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|Approval req'd?||Yes, contact hematology at x3-1747|
|Patient Preparation||Overnight fasting is required|
|Collection Instructions||1. Check the expiration date on the label of the blue top vacutainer before drawing the patient.
2. For blood collection in a sodium citrate blue top, the tube must be filled to above the Minimum Fill Indicator on the tube. It is crucial to wait and allow the tube to stop filling before removing it from the needle.
3. With use of a butterfly needle, draw about 1 cc using a separate blue top to remove air from tubing, discard the first tube and then draw a second blue top tube filled to the full extent of the vacuum.
4. Tubes should not be filled past the Maximum Fill dashed line by either using a syringe or removing the tube cap.
|Container type||Blue top filled to full extent of vacuum|
|Amount to Collect||2.7 mL blood|
|Sample type||Citrated plasma|
|Preferred volume||1 mL plasma|
|Min. Volume||0.5 mL plasma (1.0 mL for LabCorp)|
|UCSF Rejection Criteria||Samples collected in outdated blue top vacutainer. Over-filled or under-filled tubes may be rejected Hemolyzed sample.|
|Processing notes||Central Processing: Deliver whole blood sample to Hematology Lab ASAP.
Hematology: Freeze plasma at -20C.
If approved, ship frozen to Quest Nichols, test code #37801X. For Brown & Toland patient, order BTMOLT. Ship frozen to LabCorp, test # 117052
|Ref Lab Rejection Criteria||Sample received unfrozen|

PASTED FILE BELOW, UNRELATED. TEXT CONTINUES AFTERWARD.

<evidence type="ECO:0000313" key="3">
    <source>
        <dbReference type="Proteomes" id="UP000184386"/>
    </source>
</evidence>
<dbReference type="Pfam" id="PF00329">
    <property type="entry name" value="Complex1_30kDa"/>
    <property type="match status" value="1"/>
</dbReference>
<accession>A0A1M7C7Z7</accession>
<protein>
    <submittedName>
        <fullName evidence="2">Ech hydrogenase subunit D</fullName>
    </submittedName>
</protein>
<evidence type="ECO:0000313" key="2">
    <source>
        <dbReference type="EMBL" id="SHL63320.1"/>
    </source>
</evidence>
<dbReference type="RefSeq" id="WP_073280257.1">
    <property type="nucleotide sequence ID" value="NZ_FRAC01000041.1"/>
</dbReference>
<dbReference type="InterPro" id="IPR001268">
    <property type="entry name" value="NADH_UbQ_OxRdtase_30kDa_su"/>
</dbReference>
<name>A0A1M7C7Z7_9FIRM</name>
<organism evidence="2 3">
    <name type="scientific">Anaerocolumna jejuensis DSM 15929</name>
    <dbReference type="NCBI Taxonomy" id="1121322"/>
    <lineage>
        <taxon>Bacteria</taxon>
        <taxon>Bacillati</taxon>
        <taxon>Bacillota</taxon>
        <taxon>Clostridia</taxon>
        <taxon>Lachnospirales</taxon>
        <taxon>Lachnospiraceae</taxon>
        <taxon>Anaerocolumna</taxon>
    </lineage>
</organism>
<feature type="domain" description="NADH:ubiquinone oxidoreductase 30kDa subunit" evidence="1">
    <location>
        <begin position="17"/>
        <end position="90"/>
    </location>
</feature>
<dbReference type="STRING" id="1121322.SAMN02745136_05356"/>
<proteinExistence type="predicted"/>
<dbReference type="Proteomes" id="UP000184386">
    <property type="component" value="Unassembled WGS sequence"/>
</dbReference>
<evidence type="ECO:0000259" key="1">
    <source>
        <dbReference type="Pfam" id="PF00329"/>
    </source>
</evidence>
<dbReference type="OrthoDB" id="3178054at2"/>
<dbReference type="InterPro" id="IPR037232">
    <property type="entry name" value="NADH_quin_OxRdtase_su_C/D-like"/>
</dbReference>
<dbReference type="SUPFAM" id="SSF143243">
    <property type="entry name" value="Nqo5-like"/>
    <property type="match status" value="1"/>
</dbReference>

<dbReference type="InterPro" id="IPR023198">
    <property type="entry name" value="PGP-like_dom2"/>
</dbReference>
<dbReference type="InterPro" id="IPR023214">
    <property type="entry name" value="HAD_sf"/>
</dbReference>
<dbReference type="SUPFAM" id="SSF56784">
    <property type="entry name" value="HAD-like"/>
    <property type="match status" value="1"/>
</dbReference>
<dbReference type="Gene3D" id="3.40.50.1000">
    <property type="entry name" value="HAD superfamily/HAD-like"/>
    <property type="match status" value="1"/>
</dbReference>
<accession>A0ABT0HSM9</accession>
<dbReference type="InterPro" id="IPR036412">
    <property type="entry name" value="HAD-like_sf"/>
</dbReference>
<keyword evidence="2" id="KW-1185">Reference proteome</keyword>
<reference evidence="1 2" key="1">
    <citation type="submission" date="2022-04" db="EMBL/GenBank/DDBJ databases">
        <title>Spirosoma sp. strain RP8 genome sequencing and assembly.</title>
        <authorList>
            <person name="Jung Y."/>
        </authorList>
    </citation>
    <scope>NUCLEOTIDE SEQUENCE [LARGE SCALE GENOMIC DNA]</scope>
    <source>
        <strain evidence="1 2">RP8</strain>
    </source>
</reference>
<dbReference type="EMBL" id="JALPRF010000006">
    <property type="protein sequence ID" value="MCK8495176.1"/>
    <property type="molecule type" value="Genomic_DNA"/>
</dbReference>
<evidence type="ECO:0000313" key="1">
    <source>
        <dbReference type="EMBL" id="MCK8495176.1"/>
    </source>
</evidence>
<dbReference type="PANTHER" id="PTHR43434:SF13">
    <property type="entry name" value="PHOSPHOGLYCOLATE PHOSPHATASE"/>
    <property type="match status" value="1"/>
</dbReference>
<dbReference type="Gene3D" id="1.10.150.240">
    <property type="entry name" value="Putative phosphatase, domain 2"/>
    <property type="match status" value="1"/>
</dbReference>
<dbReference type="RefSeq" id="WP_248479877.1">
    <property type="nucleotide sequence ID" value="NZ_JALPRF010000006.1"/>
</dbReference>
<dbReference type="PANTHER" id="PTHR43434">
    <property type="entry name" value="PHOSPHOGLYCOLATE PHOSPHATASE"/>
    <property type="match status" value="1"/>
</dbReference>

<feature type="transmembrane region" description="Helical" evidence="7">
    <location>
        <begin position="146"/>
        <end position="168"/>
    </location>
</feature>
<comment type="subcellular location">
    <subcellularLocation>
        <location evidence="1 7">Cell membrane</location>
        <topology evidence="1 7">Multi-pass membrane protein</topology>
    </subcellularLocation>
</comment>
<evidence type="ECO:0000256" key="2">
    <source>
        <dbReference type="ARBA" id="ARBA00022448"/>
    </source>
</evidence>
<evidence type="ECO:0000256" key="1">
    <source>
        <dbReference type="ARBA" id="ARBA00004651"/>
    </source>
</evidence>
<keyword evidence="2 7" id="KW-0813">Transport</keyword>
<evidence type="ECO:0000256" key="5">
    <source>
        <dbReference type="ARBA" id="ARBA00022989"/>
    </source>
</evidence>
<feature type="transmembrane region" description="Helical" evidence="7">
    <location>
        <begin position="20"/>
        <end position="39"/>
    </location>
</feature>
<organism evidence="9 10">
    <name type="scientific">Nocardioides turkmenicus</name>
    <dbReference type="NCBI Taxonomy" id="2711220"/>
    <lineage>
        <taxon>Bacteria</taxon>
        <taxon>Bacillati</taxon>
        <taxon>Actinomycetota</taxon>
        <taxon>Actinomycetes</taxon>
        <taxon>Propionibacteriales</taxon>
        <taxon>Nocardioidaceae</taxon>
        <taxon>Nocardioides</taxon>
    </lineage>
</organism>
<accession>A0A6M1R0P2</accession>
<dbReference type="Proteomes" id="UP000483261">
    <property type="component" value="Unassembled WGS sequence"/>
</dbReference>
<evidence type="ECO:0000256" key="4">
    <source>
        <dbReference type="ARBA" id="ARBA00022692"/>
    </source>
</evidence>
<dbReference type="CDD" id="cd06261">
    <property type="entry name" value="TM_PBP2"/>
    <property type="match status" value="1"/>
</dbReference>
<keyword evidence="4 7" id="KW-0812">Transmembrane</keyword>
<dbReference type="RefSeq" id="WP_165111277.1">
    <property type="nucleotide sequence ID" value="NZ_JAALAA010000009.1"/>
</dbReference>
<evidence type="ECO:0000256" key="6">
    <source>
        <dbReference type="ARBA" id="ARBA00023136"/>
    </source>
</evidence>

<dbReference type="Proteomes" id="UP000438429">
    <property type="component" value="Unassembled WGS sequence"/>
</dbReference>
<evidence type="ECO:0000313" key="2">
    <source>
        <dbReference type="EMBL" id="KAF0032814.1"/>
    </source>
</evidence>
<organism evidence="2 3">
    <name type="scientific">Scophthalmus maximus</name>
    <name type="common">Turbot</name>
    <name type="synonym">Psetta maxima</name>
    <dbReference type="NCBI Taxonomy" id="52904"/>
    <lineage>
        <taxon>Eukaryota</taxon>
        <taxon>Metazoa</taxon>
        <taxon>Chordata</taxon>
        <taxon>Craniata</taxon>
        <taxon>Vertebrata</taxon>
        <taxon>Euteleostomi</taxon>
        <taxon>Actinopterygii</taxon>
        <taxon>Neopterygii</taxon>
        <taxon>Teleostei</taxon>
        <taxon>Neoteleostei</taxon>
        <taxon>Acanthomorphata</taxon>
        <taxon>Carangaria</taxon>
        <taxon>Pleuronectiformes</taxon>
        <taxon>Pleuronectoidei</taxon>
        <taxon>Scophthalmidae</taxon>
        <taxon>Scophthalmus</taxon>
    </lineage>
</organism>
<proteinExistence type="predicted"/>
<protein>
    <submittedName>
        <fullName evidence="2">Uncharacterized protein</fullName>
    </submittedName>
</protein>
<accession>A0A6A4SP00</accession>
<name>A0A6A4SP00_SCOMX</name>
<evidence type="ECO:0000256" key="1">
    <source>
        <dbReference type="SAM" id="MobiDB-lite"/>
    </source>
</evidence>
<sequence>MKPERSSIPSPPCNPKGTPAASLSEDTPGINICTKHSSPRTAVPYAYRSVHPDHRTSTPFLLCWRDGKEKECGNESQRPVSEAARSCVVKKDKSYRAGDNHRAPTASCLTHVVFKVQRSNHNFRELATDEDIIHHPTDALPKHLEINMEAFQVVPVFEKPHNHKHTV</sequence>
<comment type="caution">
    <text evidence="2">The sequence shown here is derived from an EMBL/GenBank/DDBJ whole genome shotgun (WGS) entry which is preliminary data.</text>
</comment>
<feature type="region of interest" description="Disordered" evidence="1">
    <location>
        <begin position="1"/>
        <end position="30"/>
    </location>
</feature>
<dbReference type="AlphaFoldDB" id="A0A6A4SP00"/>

|Normal range||180-350 mg/dL|
|Synonyms||Factor I; Fibrinogen antigen; Immunologic fibrinogen; Quantitative fibrinogen|
|Stability||Refrigerated 3 days, frozen at -20C 3 months.|
|Turn around times||Test is run Tuesday and Friday. Turnaround time: 7-10 days|
|Additional information||Use only to evaluate suspected abnormal fibrinogen.
If an abnormal fibrinogen is suspected, a functional fibrinogen and immunologic fibrinogen must be run on the same sample . Therefore, if only an immunologic fibrinogen is ordered, a functional fibrinogen will be automatically added and separately charged.
Rare individuals have a bleeding diathesis or a thrombotic tendency due to the presence of an abnormal fibrinogen (dysfibrinogenemia). This is most commonly hereditary, but dysfibrinogenemia with a bleeding tendency can be acquired in liver disease. Performing functional fibrinogen and immunologic fibrinogen on a plasma sample permits diagnosis of dysfibrinogenemia. Thrombin time and reptilase time are not necessary for diagnosis of dysfibrinogenemia.
|Last Updated||10/2/2010 11:51:52 AM|
If you have additional questions regarding this test, please call: 415-353-1667